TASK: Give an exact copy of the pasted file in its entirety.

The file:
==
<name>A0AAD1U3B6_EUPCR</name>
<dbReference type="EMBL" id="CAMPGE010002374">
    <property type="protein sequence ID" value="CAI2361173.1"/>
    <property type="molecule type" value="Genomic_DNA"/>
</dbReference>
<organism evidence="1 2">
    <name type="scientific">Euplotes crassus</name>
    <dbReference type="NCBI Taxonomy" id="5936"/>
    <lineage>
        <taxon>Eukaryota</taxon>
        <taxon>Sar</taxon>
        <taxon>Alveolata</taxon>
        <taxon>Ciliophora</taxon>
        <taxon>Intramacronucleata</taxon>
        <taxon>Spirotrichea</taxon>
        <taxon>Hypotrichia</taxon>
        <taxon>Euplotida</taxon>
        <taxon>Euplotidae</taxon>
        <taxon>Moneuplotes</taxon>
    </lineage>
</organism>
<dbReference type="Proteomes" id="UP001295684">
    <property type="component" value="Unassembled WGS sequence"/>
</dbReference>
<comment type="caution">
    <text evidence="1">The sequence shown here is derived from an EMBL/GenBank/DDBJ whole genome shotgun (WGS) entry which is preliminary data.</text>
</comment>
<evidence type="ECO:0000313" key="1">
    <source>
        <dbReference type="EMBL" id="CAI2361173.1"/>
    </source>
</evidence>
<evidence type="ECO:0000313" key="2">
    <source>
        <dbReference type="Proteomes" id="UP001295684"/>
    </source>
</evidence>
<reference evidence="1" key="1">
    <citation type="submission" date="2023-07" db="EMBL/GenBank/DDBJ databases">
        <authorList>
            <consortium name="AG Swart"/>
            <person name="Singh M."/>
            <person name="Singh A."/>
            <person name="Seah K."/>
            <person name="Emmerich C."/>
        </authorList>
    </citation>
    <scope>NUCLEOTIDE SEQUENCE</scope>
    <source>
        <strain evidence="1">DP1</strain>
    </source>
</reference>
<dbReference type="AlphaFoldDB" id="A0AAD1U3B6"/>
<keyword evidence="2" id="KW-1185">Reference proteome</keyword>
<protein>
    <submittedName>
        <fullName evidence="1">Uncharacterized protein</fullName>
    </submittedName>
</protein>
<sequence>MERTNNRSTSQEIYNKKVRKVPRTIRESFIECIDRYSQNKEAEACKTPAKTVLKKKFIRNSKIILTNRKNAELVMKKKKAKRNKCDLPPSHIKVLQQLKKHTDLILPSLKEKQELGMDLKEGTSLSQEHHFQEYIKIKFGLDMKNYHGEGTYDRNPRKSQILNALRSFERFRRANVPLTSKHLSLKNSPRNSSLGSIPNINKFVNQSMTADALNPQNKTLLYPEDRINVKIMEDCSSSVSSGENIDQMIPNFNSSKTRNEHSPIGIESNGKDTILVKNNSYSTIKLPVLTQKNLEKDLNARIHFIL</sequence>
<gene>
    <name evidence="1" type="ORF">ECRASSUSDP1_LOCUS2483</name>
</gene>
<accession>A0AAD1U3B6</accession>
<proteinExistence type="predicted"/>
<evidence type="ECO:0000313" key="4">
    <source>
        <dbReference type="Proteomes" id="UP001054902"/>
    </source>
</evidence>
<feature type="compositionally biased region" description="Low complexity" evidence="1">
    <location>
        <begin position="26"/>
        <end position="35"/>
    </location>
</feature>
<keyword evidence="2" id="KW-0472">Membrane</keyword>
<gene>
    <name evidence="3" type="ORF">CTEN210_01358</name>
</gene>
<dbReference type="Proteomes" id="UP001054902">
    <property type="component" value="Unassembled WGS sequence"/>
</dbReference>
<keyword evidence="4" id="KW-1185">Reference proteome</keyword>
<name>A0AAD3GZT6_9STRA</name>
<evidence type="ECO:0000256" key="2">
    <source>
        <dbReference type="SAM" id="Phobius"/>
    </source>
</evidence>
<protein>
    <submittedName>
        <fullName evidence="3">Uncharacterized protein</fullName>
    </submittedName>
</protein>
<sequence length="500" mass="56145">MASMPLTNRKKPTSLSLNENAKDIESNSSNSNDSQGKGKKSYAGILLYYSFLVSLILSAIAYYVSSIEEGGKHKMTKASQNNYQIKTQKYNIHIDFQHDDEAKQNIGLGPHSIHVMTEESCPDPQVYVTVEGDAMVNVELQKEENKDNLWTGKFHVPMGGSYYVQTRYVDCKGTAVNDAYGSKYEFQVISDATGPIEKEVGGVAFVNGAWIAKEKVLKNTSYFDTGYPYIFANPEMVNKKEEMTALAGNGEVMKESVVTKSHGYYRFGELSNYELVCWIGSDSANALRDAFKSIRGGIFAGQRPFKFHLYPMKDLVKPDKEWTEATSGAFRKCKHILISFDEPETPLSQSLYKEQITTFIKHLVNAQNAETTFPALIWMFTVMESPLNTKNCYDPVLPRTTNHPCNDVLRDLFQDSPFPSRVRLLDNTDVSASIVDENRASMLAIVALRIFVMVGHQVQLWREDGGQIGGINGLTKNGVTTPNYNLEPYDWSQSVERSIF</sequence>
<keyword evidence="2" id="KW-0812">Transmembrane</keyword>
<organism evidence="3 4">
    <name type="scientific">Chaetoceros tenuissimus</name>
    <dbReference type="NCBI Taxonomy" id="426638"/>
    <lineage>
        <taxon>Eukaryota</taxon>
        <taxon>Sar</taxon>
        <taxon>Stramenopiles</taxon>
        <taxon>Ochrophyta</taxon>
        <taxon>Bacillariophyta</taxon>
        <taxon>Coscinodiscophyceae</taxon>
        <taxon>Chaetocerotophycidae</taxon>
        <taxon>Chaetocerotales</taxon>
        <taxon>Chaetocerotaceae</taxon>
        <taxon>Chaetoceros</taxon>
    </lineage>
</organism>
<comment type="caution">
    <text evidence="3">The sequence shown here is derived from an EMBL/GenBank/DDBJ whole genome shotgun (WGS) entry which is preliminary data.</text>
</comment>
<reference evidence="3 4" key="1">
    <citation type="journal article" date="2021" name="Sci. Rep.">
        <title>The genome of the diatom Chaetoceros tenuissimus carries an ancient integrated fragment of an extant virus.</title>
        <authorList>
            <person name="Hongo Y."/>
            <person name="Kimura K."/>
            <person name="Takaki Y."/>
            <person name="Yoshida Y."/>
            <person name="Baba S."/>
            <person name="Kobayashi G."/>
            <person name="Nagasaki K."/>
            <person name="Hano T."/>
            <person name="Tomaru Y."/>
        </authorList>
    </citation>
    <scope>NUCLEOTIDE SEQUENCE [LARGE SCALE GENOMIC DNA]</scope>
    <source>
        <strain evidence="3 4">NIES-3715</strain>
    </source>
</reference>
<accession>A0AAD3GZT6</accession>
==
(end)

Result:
<name>A0AAD1U3B6_EUPCR</name>
<dbReference type="EMBL" id="CAMPGE010002374">
    <property type="protein sequence ID" value="CAI2361173.1"/>
    <property type="molecule type" value="Genomic_DNA"/>
</dbReference>
<organism evidence="1 2">
    <name type="scientific">Euplotes crassus</name>
    <dbReference type="NCBI Taxonomy" id="5936"/>
    <lineage>
        <taxon>Eukaryota</taxon>
        <taxon>Sar</taxon>
        <taxon>Alveolata</taxon>
        <taxon>Ciliophora</taxon>
        <taxon>Intramacronucleata</taxon>
        <taxon>Spirotrichea</taxon>
        <taxon>Hypotrichia</taxon>
        <taxon>Euplotida</taxon>
        <taxon>Euplotidae</taxon>
        <taxon>Moneuplotes</taxon>
    </lineage>
</organism>
<dbReference type="Proteomes" id="UP001295684">
    <property type="component" value="Unassembled WGS sequence"/>
</dbReference>
<comment type="caution">
    <text evidence="1">The sequence shown here is derived from an EMBL/GenBank/DDBJ whole genome shotgun (WGS) entry which is preliminary data.</text>
</comment>
<evidence type="ECO:0000313" key="1">
    <source>
        <dbReference type="EMBL" id="CAI2361173.1"/>
    </source>
</evidence>
<evidence type="ECO:0000313" key="2">
    <source>
        <dbReference type="Proteomes" id="UP001295684"/>
    </source>
</evidence>
<reference evidence="1" key="1">
    <citation type="submission" date="2023-07" db="EMBL/GenBank/DDBJ databases">
        <authorList>
            <consortium name="AG Swart"/>
            <person name="Singh M."/>
            <person name="Singh A."/>
            <person name="Seah K."/>
            <person name="Emmerich C."/>
        </authorList>
    </citation>
    <scope>NUCLEOTIDE SEQUENCE</scope>
    <source>
        <strain evidence="1">DP1</strain>
    </source>
</reference>
<dbReference type="AlphaFoldDB" id="A0AAD1U3B6"/>
<keyword evidence="2" id="KW-1185">Reference proteome</keyword>
<protein>
    <submittedName>
        <fullName evidence="1">Uncharacterized protein</fullName>
    </submittedName>
</protein>
<sequence>MERTNNRSTSQEIYNKKVRKVPRTIRESFIECIDRYSQNKEAEACKTPAKTVLKKKFIRNSKIILTNRKNAELVMKKKKAKRNKCDLPPSHIKVLQQLKKHTDLILPSLKEKQELGMDLKEGTSLSQEHHFQEYIKIKFGLDMKNYHGEGTYDRNPRKSQILNALRSFERFRRANVPLTSKHLSLKNSPRNSSLGSIPNINKFVNQSMTADALNPQNKTLLYPEDRINVKIMEDCSSSVSSGENIDQMIPNFNSSKTRNEHSPIGIESNGKDTILVKNNSYSTIKLPVLTQKNLEKDLNARIHFIL</sequence>
<gene>
    <name evidence="1" type="ORF">ECRASSUSDP1_LOCUS2483</name>
</gene>
<accession>A0AAD1U3B6</accession>
<proteinExistence type="predicted"/>
<evidence type="ECO:0000313" key="4">
    <source>
        <dbReference type="Proteomes" id="UP001054902"/>
    </source>
</evidence>
<feature type="compositionally biased region" description="Low complexity" evidence="1">
    <location>
        <begin position="26"/>
        <end position="35"/>
    </location>
</feature>
<keyword evidence="2" id="KW-0472">Membrane</keyword>
<gene>
    <name evidence="3" type="ORF">CTEN210_01358</name>
</gene>
<dbReference type="Proteomes" id="UP001054902">
    <property type="component" value="Unassembled WGS sequence"/>
</dbReference>
<keyword evidence="4" id="KW-1185">Reference proteome</keyword>
<name>A0AAD3GZT6_9STRA</name>
<evidence type="ECO:0000256" key="2">
    <source>
        <dbReference type="SAM" id="Phobius"/>
    </source>
</evidence>
<protein>
    <submittedName>
        <fullName evidence="3">Uncharacterized protein</fullName>
    </submittedName>
</protein>
<sequence length="500" mass="56145">MASMPLTNRKKPTSLSLNENAKDIESNSSNSNDSQGKGKKSYAGILLYYSFLVSLILSAIAYYVSSIEEGGKHKMTKASQNNYQIKTQKYNIHIDFQHDDEAKQNIGLGPHSIHVMTEESCPDPQVYVTVEGDAMVNVELQKEENKDNLWTGKFHVPMGGSYYVQTRYVDCKGTAVNDAYGSKYEFQVISDATGPIEKEVGGVAFVNGAWIAKEKVLKNTSYFDTGYPYIFANPEMVNKKEEMTALAGNGEVMKESVVTKSHGYYRFGELSNYELVCWIGSDSANALRDAFKSIRGGIFAGQRPFKFHLYPMKDLVKPDKEWTEATSGAFRKCKHILISFDEPETPLSQSLYKEQITTFIKHLVNAQNAETTFPALIWMFTVMESPLNTKNCYDPVLPRTTNHPCNDVLRDLFQDSPFPSRVRLLDNTDVSASIVDENRASMLAIVALRIFVMVGHQVQLWREDGGQIGGINGLTKNGVTTPNYNLEPYDWSQSVERSIF</sequence>
<keyword evidence="2" id="KW-0812">Transmembrane</keyword>
<organism evidence="3 4">
    <name type="scientific">Chaetoceros tenuissimus</name>
    <dbReference type="NCBI Taxonomy" id="426638"/>
    <lineage>
        <taxon>Eukaryota</taxon>
        <taxon>Sar</taxon>
        <taxon>Stramenopiles</taxon>
        <taxon>Ochrophyta</taxon>
        <taxon>Bacillariophyta</taxon>
        <taxon>Coscinodiscophyceae</taxon>
        <taxon>Chaetocerotophycidae</taxon>
        <taxon>Chaetocerotales</taxon>
        <taxon>Chaetocerotaceae</taxon>
        <taxon>Chaetoceros</taxon>
    </lineage>
</organism>
<comment type="caution">
    <text evidence="3">The sequence shown here is derived from an EMBL/GenBank/DDBJ whole genome shotgun (WGS) entry which is preliminary data.</text>
</comment>
<reference evidence="3 4" key="1">
    <citation type="journal article" date="2021" name="Sci. Rep.">
        <title>The genome of the diatom Chaetoceros tenuissimus carries an ancient integrated fragment of an extant virus.</title>
        <authorList>
            <person name="Hongo Y."/>
            <person name="Kimura K."/>
            <person name="Takaki Y."/>
            <person name="Yoshida Y."/>
            <person name="Baba S."/>
            <person name="Kobayashi G."/>
            <person name="Nagasaki K."/>
            <person name="Hano T."/>
            <person name="Tomaru Y."/>
        </authorList>
    </citation>
    <scope>NUCLEOTIDE SEQUENCE [LARGE SCALE GENOMIC DNA]</scope>
    <source>
        <strain evidence="3 4">NIES-3715</strain>
    </source>
</reference>
<accession>A0AAD3GZT6</accession>